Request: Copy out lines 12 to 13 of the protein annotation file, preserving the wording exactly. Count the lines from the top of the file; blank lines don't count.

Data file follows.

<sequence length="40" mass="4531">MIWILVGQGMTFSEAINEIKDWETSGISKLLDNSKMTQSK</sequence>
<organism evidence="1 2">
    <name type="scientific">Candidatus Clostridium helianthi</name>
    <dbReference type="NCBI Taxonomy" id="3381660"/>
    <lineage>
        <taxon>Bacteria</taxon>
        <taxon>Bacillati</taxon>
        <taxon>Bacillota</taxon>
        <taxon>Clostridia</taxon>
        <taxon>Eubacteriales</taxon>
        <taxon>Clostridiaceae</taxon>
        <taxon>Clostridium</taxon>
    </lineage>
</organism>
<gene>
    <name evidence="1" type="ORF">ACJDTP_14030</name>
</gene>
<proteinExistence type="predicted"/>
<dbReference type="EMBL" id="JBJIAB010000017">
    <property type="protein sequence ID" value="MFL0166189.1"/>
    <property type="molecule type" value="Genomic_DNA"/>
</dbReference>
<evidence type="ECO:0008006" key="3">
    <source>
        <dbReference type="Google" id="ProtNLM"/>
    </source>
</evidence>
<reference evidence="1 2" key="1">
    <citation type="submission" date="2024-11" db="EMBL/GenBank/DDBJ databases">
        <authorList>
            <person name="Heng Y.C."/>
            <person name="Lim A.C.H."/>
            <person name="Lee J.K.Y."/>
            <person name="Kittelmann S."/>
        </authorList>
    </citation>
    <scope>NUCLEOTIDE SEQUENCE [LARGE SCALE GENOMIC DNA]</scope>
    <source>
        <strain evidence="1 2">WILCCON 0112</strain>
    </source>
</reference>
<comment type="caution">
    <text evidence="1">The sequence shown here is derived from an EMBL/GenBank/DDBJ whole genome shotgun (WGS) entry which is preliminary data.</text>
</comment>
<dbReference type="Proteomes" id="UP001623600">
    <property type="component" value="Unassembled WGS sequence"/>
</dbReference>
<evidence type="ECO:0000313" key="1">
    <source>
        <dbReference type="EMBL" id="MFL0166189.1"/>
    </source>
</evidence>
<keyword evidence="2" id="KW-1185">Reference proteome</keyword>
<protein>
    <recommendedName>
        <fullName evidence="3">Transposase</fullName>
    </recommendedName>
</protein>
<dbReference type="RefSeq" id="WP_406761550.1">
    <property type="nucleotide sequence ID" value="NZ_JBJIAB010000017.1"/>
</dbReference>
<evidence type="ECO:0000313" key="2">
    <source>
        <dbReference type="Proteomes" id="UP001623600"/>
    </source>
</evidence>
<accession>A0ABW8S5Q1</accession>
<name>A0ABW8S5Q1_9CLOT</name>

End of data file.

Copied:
        <taxon>Clostridium</taxon>
    </lineage>